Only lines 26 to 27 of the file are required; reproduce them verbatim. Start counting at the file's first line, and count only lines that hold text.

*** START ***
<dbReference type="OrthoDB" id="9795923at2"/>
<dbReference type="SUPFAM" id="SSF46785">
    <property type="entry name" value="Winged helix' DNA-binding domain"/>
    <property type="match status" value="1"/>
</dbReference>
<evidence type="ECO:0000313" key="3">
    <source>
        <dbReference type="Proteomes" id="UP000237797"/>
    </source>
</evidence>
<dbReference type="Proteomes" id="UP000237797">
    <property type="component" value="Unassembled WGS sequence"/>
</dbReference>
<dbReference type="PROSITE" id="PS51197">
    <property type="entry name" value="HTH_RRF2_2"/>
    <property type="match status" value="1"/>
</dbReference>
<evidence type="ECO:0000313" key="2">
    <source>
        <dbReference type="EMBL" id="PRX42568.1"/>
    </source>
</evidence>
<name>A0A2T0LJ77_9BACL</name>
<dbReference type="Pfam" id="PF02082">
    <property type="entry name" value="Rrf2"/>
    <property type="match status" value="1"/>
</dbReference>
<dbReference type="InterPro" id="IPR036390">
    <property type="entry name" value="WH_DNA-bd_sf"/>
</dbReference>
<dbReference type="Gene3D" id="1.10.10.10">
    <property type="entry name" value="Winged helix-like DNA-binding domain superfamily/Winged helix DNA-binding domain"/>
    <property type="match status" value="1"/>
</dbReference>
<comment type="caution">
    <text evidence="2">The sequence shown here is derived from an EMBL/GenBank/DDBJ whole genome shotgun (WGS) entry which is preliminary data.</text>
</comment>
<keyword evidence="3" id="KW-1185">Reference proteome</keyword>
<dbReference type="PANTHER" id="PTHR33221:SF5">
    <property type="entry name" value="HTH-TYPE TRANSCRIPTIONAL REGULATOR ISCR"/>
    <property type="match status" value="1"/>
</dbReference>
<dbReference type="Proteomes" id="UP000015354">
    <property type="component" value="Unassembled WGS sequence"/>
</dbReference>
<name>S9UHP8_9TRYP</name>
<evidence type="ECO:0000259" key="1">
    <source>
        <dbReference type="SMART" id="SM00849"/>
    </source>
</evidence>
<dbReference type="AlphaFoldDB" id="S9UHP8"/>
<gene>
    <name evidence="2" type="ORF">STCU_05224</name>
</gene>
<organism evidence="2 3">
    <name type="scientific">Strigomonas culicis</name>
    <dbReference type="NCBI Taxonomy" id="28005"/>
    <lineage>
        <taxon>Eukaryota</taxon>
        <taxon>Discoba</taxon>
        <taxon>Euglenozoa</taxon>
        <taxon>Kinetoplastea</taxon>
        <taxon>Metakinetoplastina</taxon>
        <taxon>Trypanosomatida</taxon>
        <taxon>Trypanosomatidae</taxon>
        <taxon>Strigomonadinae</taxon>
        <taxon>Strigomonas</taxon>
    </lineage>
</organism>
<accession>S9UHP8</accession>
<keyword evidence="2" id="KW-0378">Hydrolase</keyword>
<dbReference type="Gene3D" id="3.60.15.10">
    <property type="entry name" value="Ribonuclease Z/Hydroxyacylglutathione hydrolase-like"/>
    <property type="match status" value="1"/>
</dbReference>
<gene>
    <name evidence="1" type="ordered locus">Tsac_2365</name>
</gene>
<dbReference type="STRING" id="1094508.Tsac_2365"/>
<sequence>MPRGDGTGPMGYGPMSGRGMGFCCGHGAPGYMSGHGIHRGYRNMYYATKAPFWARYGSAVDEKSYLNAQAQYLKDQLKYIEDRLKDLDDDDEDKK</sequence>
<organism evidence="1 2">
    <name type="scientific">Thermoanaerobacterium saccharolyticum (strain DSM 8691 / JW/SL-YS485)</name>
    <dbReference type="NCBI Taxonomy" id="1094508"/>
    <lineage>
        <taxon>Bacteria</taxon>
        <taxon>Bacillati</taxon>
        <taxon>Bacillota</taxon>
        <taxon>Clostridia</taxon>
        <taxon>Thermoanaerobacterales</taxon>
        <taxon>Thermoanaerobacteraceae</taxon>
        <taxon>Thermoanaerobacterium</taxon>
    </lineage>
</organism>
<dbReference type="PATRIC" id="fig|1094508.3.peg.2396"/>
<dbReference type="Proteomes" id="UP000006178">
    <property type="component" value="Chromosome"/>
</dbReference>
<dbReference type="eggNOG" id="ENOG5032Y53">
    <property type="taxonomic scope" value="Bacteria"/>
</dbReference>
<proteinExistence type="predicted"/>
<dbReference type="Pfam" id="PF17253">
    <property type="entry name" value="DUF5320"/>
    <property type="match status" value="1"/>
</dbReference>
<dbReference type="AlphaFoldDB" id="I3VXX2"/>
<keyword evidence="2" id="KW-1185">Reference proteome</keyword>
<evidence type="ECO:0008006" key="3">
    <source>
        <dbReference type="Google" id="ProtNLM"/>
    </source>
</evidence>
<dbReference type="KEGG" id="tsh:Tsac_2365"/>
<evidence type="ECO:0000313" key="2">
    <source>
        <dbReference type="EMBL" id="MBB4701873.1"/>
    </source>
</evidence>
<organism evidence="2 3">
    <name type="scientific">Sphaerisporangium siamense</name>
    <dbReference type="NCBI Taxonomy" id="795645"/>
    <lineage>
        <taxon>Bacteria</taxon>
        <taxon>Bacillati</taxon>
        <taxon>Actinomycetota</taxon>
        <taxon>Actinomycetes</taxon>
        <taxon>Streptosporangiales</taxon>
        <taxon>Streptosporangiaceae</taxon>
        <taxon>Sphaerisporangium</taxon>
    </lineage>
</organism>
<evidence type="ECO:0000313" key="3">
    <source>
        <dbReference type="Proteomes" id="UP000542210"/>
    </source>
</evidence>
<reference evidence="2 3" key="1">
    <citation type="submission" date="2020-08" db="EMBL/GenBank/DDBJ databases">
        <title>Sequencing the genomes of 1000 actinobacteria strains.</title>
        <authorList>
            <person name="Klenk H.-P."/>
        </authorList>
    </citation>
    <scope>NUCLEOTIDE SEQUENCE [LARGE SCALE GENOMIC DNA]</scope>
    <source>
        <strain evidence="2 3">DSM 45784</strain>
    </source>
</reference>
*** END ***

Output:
    <property type="match status" value="1"/>
</dbReference>